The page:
I do 1080PsF MOV exports to DVCPRO HD, which is only interlaced in the 1080 flavor. Premiere Pro actually ships with the encoder for DVCPRO HD, so maybe that's why it works there.
I'm on a PC, so I can't test ProRes, but you should be able to export 1080PsF to ProRes if it supports it. You may have to click on the "Codec Settings" button on the Video tab to expose any field order options pertinent to the codec you've selected. With DVCPRO HD, these are exposed directly in the Pr/AME interface since they're integrated with the application; third-party codecs like ProRes play by their own rules.
Good ol' Media 100--used that way back in college, and was probably the first NLE I used. It was a little quirky and limited (two tracks, if I recall, with a transition track!), but it was super-fast for the time and pretty easy to use. It blew the pants off the Media Composer Xpress systems in the lab at the time!
Thanks for the info. I will dig a little deeper into AME. I have a suspicion that the answer lies in right click on clip in the bin/ Modify/ Interpret Footage and Field Order or Conform To in order ro get it to stay as PsF. Do you have to export as interlace in the popup? Any input from someone, say at Adobe, that knows about this would be great.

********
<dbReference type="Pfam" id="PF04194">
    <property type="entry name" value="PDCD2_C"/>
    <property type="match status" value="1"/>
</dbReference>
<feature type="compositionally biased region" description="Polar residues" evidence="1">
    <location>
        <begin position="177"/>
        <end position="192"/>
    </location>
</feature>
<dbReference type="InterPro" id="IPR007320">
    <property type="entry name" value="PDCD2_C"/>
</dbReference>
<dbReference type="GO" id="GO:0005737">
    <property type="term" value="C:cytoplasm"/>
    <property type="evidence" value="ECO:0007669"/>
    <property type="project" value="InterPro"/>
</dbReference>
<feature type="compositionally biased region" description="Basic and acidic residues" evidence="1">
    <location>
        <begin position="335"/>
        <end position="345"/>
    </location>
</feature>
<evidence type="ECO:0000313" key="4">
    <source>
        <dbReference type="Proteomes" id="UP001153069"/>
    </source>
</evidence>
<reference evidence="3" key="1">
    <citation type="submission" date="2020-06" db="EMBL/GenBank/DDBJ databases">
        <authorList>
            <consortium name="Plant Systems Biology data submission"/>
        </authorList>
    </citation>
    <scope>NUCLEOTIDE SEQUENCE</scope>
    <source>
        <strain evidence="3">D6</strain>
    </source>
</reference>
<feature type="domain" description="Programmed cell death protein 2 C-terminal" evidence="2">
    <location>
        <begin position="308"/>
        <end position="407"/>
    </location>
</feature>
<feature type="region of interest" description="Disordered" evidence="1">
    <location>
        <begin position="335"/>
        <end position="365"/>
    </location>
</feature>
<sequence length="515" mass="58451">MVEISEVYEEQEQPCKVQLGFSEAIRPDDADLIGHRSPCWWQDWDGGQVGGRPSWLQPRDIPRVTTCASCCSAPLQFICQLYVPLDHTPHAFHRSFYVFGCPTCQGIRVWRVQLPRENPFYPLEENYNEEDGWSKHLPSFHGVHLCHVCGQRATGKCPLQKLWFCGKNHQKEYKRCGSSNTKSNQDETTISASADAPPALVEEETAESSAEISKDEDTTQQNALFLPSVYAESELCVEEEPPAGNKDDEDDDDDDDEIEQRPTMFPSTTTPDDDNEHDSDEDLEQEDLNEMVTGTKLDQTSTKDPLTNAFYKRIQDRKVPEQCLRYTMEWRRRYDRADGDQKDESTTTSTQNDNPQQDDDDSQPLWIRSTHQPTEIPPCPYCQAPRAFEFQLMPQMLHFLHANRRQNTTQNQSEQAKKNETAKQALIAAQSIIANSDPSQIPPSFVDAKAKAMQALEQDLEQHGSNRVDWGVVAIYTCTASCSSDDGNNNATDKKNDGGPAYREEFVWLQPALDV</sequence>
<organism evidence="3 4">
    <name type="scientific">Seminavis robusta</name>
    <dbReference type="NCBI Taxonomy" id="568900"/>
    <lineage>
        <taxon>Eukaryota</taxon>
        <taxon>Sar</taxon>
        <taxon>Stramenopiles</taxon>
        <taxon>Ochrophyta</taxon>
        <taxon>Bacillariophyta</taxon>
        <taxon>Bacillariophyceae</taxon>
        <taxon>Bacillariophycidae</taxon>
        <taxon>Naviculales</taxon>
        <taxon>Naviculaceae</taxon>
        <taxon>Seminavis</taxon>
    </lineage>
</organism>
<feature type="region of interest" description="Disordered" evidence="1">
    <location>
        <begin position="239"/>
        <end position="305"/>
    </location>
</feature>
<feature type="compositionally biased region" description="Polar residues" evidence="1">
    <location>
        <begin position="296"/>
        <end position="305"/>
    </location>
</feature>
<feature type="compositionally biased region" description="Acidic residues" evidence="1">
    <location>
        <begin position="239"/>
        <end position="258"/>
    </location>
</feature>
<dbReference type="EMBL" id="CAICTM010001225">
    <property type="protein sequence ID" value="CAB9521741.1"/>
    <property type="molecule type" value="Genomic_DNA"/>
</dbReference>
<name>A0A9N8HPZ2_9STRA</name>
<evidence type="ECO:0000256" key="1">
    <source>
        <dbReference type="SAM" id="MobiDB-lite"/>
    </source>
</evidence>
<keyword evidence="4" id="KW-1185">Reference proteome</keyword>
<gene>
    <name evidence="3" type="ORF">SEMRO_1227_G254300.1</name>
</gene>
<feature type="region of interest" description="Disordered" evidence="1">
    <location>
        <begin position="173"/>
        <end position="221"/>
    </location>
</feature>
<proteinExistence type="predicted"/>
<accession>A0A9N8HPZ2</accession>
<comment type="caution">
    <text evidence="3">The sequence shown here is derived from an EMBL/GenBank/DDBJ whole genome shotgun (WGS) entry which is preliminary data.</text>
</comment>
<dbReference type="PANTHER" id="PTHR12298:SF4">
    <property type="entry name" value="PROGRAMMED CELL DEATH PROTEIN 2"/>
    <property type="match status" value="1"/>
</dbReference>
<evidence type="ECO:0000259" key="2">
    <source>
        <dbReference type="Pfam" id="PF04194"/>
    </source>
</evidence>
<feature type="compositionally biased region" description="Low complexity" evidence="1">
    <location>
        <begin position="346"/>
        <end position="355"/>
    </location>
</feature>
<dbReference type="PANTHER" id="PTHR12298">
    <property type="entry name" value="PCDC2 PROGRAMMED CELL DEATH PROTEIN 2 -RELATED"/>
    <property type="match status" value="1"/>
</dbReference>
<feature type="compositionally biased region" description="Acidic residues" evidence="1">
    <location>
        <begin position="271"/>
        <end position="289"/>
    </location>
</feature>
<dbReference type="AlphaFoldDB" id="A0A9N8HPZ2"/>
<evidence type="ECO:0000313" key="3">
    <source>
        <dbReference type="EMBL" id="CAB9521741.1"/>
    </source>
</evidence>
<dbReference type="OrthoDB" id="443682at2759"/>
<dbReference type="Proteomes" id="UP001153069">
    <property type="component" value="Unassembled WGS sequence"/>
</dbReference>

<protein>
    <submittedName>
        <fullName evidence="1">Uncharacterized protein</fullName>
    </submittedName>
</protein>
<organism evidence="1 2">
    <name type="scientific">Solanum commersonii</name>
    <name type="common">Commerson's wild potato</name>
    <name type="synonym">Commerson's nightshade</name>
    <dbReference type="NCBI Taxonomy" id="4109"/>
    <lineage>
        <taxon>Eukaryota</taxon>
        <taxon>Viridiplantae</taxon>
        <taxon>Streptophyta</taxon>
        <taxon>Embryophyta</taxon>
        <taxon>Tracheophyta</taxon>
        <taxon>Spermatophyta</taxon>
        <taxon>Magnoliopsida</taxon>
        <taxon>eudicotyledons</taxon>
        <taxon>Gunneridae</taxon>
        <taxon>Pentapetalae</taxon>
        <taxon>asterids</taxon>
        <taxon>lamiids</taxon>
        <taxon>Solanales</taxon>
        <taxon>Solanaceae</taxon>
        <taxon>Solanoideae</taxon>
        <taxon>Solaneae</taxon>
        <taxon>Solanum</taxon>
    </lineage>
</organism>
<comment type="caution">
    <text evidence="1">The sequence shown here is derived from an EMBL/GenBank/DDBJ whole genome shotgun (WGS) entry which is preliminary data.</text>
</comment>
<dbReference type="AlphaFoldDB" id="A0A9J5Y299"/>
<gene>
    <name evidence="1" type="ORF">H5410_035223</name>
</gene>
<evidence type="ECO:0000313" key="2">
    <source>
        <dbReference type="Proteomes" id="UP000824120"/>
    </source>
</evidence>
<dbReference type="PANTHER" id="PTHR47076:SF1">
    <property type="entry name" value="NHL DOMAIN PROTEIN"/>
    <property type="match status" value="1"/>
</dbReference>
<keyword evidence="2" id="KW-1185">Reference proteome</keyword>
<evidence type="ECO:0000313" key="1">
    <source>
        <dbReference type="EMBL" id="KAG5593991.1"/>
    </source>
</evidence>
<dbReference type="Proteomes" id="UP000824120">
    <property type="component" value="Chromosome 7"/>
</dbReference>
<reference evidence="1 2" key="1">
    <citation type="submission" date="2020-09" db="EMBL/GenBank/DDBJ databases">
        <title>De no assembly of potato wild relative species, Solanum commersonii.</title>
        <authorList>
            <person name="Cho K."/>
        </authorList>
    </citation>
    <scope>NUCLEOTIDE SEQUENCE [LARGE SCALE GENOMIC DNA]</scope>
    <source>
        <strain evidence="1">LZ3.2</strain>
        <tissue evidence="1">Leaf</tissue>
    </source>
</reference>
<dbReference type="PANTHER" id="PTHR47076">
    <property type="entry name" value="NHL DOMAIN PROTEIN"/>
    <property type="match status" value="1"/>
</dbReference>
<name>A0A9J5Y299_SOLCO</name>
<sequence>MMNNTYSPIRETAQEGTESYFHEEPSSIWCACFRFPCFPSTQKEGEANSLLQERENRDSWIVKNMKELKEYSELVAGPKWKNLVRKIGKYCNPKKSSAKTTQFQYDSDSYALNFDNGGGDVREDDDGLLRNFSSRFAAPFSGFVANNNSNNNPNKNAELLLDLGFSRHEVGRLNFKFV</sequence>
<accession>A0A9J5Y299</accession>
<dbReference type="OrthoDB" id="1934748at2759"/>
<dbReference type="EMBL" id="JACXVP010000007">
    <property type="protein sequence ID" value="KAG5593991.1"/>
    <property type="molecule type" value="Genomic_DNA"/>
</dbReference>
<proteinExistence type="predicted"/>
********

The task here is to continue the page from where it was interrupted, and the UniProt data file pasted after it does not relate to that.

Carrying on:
As far as Media 100, it's up to 99 tracks of video and 24 tracks of audio, Red 4K RAW support, Multicam, and a lot more. Works on AJA boards. Not our early days Media 100.
Well, your XDCAM EX footage should be native 24p, ie. true progressive, if I'm understanding you correctly. Can you confirm that? If that's the case, you could potentially use Interpret Footage to actually introduce a field order that wasn't there in the first place. Drop that into a 24fps sequence that also has a matching field order, and then you could potentially export a 24PsF ProRes file from that sequence. It would be up to the M100 to interpret that correctly as PsF--what I'm suggesting is that it may not be possible to--in so many words--export a PsF video from Pr, but you can fake it.
This is all guesstimation since I can't replicate it here, as I'm Windows-based.
your XDCAM EX footage should be native 24p
You sure about that? Wikipedia lists the XDCAM formats as using PsF.
Wikipedia lists the XDCAM formats as using PsF.
No, it doesn't.
Colin Brougham wrote:
Wikipedia lists the XDCAM formats as using PsF.
No, it doesn't.
Did no modifications, selected "Interlaced" in the "Codec Settings" Buttton. It comes up with the popups already set to "Automatic" and "Top field first". Left "Enable chroma filterin (no "g" for some reason) unchecked. So not so simple really, and no documentation I could find. Glad it was just the one check. Also on import to the Media 100, it wants full 0-255 color space for proper rendition. Also on Media 100 import window, leave the "Import Media to the Media Standard and Codec" unchecked. This would do a recompression of the material to the current project standard, even if it is already the same. With these Premiere export Codec settings , and proper settings on output, it quick imported to Media 100 and came in as the native EX-1 type 23.967 PsF. Worked fine on all AJA monitor outputs, SDI 23.98 PsF and 720x486 29.97 component SD. Thanks again.